While I have shown and described several embodiments in accordance with the present invention, it is understood that the same is not limited thereto but is susceptible of numerous changes and modifications as known to a person skilled in the art and I therefore do not wish to be limited to the details shown and de scribed herein but intend to cover all such changes and modifications as are encompassed by the scope of the appended claims.

I claim:

II. A resistance heating element for an electric resistance heater for heating fluids, comprising: a porous mat of fine, electrically-conductive, elongated elements connected together so as to be electrically conductive, and power means for supplying electrical energy to said mat, said elongated elements being selected from the group consisting of metal-coated nonmetal whiskers and polycrystalline metal whiskers, wherein said elongated elements are connected at the contact points thereof by metallization from the gaseous phase.

2. A resistance heating element for an electric resistance heater for heating fluids, comprising: a porous mat of fine, electrically-conductive, elongated elements connected together so as to be electrically conductive, and power means for supplying electrical energy to said mat, said elongated elements being selected from the group consisting of metal-coated nonmetal whiskers and polycrystalline metal whiskers, said elongated elements being connected at the contact points thereof by electron beam welding.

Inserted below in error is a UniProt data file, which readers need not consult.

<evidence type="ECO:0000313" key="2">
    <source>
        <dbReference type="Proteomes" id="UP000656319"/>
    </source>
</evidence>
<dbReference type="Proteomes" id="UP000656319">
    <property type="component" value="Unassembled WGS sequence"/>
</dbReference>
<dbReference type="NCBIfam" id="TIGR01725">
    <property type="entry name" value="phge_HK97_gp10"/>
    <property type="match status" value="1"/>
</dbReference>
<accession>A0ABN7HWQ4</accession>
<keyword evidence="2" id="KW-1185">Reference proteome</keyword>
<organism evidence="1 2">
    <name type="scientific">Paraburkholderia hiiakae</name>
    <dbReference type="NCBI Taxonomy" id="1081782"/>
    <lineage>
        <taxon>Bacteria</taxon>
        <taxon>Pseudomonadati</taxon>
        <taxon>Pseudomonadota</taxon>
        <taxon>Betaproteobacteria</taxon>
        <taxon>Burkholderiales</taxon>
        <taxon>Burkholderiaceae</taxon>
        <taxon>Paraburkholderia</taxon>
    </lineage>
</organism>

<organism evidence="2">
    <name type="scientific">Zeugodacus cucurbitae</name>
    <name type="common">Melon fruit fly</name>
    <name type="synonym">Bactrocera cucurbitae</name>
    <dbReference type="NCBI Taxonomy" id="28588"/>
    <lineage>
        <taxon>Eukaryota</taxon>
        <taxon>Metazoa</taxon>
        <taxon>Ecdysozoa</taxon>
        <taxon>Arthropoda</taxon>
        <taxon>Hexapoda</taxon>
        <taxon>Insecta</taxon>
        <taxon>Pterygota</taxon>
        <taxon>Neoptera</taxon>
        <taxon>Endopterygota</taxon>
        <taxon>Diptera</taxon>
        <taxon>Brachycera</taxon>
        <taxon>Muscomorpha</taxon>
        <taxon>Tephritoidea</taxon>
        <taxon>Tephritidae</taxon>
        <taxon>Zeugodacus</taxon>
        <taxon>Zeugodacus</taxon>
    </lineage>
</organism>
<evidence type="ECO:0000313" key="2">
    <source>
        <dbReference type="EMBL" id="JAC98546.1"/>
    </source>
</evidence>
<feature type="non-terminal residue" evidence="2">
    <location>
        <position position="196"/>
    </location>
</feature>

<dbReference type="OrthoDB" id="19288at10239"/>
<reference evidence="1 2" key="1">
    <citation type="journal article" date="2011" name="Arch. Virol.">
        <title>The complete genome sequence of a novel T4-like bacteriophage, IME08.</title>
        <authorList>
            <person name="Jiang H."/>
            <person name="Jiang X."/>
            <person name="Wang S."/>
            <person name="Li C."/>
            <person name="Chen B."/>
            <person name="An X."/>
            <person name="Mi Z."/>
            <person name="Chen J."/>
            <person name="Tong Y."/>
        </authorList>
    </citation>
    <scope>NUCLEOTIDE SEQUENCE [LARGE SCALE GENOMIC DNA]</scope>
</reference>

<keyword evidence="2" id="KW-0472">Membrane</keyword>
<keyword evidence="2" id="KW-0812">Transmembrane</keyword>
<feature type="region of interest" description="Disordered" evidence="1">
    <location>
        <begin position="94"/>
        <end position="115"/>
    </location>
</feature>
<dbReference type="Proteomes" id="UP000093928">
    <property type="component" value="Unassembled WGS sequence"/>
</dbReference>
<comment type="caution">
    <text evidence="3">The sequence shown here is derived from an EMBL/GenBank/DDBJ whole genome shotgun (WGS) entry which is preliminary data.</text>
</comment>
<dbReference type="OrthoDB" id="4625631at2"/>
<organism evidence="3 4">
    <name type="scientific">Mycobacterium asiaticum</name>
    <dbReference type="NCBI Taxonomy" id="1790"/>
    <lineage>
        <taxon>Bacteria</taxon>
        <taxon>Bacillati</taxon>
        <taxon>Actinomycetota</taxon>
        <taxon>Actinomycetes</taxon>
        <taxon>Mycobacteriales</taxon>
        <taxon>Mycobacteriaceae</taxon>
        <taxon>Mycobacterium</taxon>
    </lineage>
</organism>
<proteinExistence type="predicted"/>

3. A resistance heating element according to claim 2, wherein said elongated elements consist of metalized monocrystalline whiskers of aluminum oxide.

4. A resistance heating element for an electric resistance heater for heating fluids, comprising: a porous mat of fine, electrically-conductive, elongated elements connected together so as to be electrically conductive, and power means for supplying electrical energy to said mat, said elongated elements being selected from the group consisting of metalcoated nonmetal whiskers and polycrystalline metal whiskers, wherein said elongated elements are provided with a layer of electrically-insulating material selected from the group consisting of insulating lacquers, plastics and oxides.

5. A resistance heating element for an electric resistance heater for heating fluids, comprising: a porous mat of fine, electrically conductive, elongated elements connected together so as to be electrically conductive, and power means for supplying electrical energy to said mat, said elongated elements being selected from the group consisting of metal-coated non-metal whiskers.

6. A resistance heating element according to claim 5, wherein said elongated elements consist of metalized monocrystalline whiskers of aluminum oxide.